Counterterrorism chief: no active plot by Al Qaeda on 1-year anniversary of Osama bin Laden’s death

The president’s chief counterterrorism adviser said Sunday there is no indication Al Qaeda is planning a terrorist attack on the one-year anniversary of the killing of Osama bin Laden

“On a day that marks the one-year anniversary of bin Laden being brought to justice, we are especially vigilant,’’ John Brennan said on ABC’s “This Week.’’ “At this time, we don’t see any active plot that is underway, but we are maintaining our guard. We are following every lead.’’

Last May 1, a team of Navy SEALs killed bin Laden during a nighttime raid on his compound in Abbottabad, Pakistan. Brennan argued Al Qaeda’s capability “has been degraded significantly’’ since the death of its leader.


“I think it made a tremendous difference,’’ he said. “It’s taken away the founding leader of that organization who was a symbol of Al Qaeda’s sort of murderous agenda worldwide. That has had, I think, a profound impact on the organization. And Mr. [Ayman al-] Zawahiri, who is his successor, is somebody who doesn’t have the same sort of institutional support. He doesn’t have the same charisma.’’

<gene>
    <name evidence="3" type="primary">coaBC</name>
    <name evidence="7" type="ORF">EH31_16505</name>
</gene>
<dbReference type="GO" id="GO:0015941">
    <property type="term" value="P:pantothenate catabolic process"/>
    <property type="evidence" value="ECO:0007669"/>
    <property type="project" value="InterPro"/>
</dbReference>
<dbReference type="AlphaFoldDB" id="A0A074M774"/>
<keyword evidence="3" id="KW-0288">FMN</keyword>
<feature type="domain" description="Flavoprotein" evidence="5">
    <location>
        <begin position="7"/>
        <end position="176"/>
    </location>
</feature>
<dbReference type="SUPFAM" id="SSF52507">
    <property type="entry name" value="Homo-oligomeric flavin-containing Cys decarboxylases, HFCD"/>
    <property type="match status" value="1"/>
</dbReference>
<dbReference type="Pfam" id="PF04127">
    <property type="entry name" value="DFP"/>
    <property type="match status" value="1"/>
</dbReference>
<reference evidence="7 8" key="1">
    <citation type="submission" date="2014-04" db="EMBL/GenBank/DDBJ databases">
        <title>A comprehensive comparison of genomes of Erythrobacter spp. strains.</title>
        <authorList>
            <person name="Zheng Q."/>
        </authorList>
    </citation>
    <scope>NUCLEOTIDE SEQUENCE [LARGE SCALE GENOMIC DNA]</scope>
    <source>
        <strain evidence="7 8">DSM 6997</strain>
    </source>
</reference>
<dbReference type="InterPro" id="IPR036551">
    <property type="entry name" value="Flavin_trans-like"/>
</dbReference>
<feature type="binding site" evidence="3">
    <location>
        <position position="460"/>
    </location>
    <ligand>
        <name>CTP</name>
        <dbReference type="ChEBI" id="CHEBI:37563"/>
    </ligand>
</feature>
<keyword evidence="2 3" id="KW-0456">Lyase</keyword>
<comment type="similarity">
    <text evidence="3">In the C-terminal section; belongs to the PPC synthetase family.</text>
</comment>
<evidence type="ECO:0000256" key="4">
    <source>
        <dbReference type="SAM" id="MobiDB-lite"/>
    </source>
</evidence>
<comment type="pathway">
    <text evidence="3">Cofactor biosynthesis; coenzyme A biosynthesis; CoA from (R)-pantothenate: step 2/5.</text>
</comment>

Still, Brennan cautioned that “we can’t rest,’’ and said the Department of Homeland Security is particularly concerned about al Qaeda’s presence in Yemen.

“They have demonstrated both the intent, as well as the capability, to try to carry out an attack,’’ Brennan said, citing the unsuccessful underwear bomber of 2009. “They are continuing to try to, again, carry out an attack against US persons inside of Yemen, as well as against the homeland. We’re working very closely with our Yemeni partners to track down all these leads.’’

Reflecting on the raid that led to bin Laden’s death, Brennan admitted that he was worried about the many unknowns the SEALs would encounter on their mission.

“We had a certain perspective as far as what the special forces might encounter when they got to that compound, but we didn’t know whether or not there were going to be tunnels as far as bin Laden’s escape route, what type of explosives might have been rigged to that compound, what our special forces were going to confront, how they were going to get in there and out safely,’’ Brennan said. “So there were a number of the details of that operation that really left many of us very nervous and anxious about the ability to carry out the mission, get bin Laden, and then also get our forces out safely.’’


Brennan refused to enter the political fray surrounding a new Obama campaign ad that questions whether likely Republican nominee Mitt Romney would have authorized the bin Laden raid. But he appeared to challenge the Romney campaign’s contention that any president in Obama’s position would have made the same call.

Brennan noted members of the administration disagreed about the appropriate course of action and called Obama’s decision “gutsy.’’

“We’re safer today as a result,’’ Brennan said.


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